The Italian government has placed a dozen towns in emergency quarantine and closed schools and universities across northern Italy after the number of reported coronavirus infections topped 100 on Sunday, in the largest outbreak in Europe.
Italian authorities said on Sunday that the total infection count had reached 132; 89 of the cases are located in Lombardy where two elderly people have died in the outbreak.
Other cases include 24 in Veneto, two in Emilia-Romagna and one reported case each in Lazio and Piedmont. Ansa, the Italian newswire, reported on Sunday that there were suspected but unconfirmed cases in Milan and the region of Umbria.
People have been barred from leaving the affected towns in the northern regions of Lombardy and Veneto unless they have special permission, under measures announced by Italian prime minister Giuseppe Conte on Saturday; public gatherings and events were suspended.
Schools and universities across Lombardy, Veneto and Emilia-Romagna will be closed this week and the final two days of Venice’s annual carnival on Monday and Tuesday have been cancelled because of the outbreak, Italian officials said on Sunday.
Several Serie A football fixtures, including Inter Milan’s match against Sampdoria, were suspended, and some large Italian companies, including the bank UniCredit, have instructed employees in the affected towns to not come into work.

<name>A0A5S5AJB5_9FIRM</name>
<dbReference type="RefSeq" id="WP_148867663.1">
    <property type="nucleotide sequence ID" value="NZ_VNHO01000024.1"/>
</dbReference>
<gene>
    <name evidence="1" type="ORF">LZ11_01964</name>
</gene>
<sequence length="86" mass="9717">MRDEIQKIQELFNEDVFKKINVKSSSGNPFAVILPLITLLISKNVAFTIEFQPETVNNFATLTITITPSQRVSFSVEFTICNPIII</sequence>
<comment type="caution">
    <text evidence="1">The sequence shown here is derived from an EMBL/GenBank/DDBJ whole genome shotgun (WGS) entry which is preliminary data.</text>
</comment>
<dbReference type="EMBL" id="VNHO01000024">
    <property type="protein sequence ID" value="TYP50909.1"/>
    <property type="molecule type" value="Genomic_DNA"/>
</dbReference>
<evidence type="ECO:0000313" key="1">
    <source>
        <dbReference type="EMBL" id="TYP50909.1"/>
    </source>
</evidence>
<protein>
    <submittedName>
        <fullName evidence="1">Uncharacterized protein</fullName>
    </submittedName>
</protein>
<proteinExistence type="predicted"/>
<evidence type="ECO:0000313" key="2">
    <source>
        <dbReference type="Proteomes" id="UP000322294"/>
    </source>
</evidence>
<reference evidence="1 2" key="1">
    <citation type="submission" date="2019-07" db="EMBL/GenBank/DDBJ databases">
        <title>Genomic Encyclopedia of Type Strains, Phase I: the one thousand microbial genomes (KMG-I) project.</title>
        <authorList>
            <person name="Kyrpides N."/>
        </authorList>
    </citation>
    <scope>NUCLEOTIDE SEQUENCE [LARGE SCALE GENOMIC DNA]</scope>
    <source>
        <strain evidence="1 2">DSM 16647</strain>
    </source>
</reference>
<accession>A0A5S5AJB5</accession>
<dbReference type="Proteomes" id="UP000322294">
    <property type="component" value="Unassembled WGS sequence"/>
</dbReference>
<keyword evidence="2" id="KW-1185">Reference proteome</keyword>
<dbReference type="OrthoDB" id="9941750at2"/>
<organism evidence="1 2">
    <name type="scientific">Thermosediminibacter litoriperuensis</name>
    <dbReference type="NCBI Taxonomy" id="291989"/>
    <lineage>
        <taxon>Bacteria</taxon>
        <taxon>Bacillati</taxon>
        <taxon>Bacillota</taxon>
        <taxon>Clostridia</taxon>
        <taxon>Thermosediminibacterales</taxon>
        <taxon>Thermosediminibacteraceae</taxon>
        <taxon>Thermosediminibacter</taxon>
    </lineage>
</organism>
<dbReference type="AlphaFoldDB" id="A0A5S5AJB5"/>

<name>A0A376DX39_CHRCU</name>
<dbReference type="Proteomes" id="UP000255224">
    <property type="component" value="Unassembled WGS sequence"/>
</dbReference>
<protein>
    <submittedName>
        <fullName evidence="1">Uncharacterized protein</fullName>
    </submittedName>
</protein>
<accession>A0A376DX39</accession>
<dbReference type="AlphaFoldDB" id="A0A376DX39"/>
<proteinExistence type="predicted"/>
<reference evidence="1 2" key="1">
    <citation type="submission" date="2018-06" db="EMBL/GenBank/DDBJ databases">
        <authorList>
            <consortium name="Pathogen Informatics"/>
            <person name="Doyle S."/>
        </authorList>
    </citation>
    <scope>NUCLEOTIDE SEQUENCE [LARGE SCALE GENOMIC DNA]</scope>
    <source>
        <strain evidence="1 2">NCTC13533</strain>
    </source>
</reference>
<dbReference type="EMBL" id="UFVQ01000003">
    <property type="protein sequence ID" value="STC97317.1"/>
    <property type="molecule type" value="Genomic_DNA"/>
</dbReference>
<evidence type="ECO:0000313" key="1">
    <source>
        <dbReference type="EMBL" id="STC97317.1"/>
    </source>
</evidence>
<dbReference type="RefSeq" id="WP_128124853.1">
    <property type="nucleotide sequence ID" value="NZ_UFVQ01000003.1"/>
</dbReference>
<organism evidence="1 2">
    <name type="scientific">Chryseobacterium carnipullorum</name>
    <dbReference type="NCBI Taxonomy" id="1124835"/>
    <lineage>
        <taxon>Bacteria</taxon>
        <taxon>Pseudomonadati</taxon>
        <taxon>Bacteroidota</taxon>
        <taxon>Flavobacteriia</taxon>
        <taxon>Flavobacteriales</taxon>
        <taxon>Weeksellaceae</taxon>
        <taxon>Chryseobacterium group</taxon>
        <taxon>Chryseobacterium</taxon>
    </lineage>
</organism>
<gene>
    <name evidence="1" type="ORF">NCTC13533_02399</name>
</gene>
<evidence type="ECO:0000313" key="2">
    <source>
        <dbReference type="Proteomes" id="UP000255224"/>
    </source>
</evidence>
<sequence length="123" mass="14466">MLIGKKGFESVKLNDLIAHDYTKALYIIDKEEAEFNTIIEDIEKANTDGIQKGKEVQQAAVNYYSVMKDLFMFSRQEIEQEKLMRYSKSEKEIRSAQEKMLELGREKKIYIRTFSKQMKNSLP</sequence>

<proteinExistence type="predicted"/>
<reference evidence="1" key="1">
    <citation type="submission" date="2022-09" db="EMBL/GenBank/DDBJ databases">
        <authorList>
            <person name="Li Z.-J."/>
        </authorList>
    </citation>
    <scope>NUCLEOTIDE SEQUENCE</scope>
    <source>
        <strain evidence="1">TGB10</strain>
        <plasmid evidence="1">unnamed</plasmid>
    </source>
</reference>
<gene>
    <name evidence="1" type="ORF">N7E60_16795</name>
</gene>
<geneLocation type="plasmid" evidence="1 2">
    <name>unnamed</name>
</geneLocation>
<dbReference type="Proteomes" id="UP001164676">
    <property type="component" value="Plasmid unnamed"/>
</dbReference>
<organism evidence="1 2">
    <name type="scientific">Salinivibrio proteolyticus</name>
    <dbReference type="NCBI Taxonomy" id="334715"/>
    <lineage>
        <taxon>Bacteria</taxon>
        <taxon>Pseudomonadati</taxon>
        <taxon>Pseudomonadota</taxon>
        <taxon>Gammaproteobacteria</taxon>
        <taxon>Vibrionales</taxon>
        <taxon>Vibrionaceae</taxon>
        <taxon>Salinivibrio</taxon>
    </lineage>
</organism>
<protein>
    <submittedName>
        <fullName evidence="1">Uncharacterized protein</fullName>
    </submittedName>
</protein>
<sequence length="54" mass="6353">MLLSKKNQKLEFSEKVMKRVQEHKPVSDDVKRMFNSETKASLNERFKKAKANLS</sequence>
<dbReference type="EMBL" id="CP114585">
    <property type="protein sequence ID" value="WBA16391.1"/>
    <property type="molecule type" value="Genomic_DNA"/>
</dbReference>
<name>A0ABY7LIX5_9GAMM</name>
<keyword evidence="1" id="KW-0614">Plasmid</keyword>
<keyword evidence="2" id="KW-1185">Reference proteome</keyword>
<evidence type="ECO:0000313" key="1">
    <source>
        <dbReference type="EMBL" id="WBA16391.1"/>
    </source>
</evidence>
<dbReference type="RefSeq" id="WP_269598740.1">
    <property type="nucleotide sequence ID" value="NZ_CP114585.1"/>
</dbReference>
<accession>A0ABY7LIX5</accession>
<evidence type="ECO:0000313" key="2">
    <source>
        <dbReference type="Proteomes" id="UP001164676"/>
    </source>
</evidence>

Among the towns in Lombardy which are affected are Codogno, Castiglione d’Adda and Casalpusterlengo. Residents in all three towns, which lie to the south-east of Milan, were told to stay indoors on Friday after the first coronavirus cases were diagnosed in the area.
The special measures have been enforced across an area with a population of about 50,000 people. Residents have been instructed by the Italian government to stay in their homes and the country’s civil protection agency has passed an emergency decree. Those who break the instruction risk fines or imprisonment.
Fashion designer Armani said it would hold an empty show in Milan on Sunday, the final day of the city’s fashion week; the event will instead be livestreamed online. MIDO, the world’s largest eyewear trade fair, which is due to take place in Milan at the end of February, said it was suspending the event until June as a result of the outbreak.
Mr Conte said Italy had adopted “rigorous and meticulous controls” after two Italian citizens in their late seventies died from the infection.
Stella Kyriakides, EU health commissioner, said that Brussels was “following the situation in Italy very closely”.
The European Commission, the World Health Organization and the European Center for Disease Prevention and Control “stand ready to support the Italian authorities”, she said.
“We are working closely with member states to ensure that EU health systems are equipped and ready, including the launch of a joint procurement to support the access to the personal protective equipment that may be needed,” she added.
Luca Zaia, regional governor of Veneto, said the rapid spread of the virus showed that local-to-local transmission had occurred and it would no longer be sufficient to try to isolate travellers from China to stem the outbreak.
Giulio Gallera, a Lombardy councillor for welfare, tried to calm worried locals.
“The message we want to give is that in the area of the outbreak, the measures taken are efficient and positive,” he told reporters. “The aim is to contain the situation as much as possible.”
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Additional reporting by Reuters and Michael Peel in Brussels